If you get sucked into combat, you can defend yourself with weapons you find in the environment. The game starts you off with a handgun and a few bullets, but they’re more trouble than they’re worth (more on this in a bit). Instead, you should pick up melee weapons like a pipe or plank. These break after many cranial applications, but there was a lot of them lying around so I never felt it was a problem. They don’t do as much damage as the gun, but they do have a stunning effect that makes it easier to kill enemies one-on-one. Mind you, your constant wheezing and huffing while you swing those weapons tends to bring a lot more unwanted attention.
This is part of the problem of using that gun you brought. It drops enemies fast, but all of that loud noise brings the other monsters running. Sound is a big part of this game, and whether you’re panting from a jog or firing off a gun, you’re drawing attention. Even if there’s no monsters around, making too much noise will draw the attention of something called ‘The Sleeper’. This is indicated by some tentacles creeping in from the upper right of the screen. Should these tentacles turn bright green, you’ll be dogged by the Sleeper until it kills you or you find the exit. You can’t hurt the Sleeper at all, and it can move right through walls and floors to get you, so this is about the worst thing that could happen to you. In this build, running until you were exhausted made you almost wheeze loud enough to get its attention, as did firing the handgun a few times in a row or a single shot from the hunting rifle. This made me really think before I acted, and it’s honestly my favorite idea that’s at work in the game.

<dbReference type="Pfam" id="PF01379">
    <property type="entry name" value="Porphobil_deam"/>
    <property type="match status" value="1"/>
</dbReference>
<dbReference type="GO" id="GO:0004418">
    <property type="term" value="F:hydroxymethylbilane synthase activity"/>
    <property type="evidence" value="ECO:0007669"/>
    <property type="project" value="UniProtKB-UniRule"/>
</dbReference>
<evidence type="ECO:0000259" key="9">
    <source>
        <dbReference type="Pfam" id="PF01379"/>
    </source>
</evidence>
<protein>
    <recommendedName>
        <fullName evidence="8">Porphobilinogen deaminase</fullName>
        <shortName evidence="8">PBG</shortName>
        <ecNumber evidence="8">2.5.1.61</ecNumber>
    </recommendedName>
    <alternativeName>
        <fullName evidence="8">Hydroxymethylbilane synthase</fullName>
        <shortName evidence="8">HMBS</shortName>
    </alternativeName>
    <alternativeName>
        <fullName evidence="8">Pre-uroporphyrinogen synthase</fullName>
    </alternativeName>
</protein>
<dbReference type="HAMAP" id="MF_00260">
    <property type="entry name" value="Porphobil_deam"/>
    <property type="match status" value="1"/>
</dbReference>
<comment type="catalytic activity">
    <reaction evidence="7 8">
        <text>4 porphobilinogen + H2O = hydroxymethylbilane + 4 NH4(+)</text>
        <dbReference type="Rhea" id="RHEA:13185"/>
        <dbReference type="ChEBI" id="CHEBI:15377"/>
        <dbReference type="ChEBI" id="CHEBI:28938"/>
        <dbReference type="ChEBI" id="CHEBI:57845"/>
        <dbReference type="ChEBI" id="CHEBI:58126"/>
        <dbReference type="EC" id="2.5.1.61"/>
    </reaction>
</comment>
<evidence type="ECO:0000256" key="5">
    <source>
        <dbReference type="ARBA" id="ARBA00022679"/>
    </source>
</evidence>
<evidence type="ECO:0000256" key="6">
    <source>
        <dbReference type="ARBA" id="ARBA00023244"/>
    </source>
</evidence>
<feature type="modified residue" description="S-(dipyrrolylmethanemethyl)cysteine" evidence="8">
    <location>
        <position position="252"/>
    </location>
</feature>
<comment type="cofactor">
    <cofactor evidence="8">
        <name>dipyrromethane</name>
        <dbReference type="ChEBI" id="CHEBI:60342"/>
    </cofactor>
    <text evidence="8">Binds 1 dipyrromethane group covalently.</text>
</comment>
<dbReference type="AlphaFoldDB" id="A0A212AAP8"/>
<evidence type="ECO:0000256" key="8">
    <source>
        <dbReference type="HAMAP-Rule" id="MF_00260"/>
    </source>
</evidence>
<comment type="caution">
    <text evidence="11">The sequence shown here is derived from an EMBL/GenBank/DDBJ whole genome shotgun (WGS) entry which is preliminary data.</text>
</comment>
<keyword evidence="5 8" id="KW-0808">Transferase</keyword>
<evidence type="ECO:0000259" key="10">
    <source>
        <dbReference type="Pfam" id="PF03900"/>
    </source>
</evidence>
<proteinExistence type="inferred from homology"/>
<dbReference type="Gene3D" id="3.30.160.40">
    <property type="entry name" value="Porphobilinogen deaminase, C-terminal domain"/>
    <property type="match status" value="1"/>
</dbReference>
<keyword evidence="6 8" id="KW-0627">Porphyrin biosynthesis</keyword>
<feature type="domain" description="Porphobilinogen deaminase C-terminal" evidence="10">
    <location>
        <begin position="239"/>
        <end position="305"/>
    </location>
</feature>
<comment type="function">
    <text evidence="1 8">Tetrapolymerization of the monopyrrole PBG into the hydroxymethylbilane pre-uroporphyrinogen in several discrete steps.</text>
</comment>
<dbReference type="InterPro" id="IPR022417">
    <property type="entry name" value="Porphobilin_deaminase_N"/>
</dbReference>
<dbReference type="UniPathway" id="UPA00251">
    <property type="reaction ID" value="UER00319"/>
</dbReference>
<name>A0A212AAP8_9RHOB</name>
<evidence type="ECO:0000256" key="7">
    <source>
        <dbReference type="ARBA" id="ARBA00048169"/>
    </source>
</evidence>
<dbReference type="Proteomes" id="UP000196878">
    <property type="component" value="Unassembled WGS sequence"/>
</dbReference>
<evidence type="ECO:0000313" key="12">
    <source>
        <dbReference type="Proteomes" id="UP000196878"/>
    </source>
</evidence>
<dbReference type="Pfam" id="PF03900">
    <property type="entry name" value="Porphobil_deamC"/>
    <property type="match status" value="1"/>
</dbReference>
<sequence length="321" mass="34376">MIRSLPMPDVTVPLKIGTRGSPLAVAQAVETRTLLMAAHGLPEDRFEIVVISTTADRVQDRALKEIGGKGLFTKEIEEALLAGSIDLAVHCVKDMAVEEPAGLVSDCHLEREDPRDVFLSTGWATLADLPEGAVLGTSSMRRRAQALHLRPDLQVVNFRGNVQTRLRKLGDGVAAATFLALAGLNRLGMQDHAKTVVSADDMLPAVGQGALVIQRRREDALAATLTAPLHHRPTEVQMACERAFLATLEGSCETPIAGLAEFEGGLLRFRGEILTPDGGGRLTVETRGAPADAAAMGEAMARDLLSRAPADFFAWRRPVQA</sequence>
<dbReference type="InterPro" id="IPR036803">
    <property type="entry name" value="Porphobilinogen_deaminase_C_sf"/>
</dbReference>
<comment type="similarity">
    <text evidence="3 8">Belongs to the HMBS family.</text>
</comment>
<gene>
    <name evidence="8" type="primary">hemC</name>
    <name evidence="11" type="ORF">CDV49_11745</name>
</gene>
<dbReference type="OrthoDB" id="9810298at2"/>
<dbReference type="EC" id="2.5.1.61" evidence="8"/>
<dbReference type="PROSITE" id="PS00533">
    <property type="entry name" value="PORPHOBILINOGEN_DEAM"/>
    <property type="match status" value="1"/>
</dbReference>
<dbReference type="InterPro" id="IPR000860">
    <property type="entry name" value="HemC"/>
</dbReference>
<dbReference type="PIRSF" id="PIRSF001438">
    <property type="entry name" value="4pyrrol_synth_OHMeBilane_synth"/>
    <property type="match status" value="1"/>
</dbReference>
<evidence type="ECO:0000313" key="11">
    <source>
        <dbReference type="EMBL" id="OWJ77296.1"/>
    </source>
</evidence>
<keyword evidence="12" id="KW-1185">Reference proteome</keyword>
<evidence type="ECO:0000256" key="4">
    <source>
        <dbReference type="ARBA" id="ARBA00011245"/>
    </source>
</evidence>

That being said, the combat and pacing is just really weird, and it made it hard for me to want to do more than screw around with the game since luck seems to be your most important asset. The random routes the enemies take, while making stealth challenging, also make it really easy to screw up and get caught since they can turn and catch you just because the game up and chose to make them turn around. Since you can’t use your most powerful weapons without drawing really bad attention, you also have to hope you don’t get caught by many monsters at once, or else it’s back to the start. Since death has such a high cost and the game can turn on you at any moment for no reason, it just feels like luck factors much more highly in the game than skill. Luck even factors into the level layouts, as I’ve started levels a few turns from the exit, but also spawned right in a room filled with monsters that just killed me instantly. If you aren’t consistently lucky while playing this build of the game, there’s usually not a whole lot you can do to survive.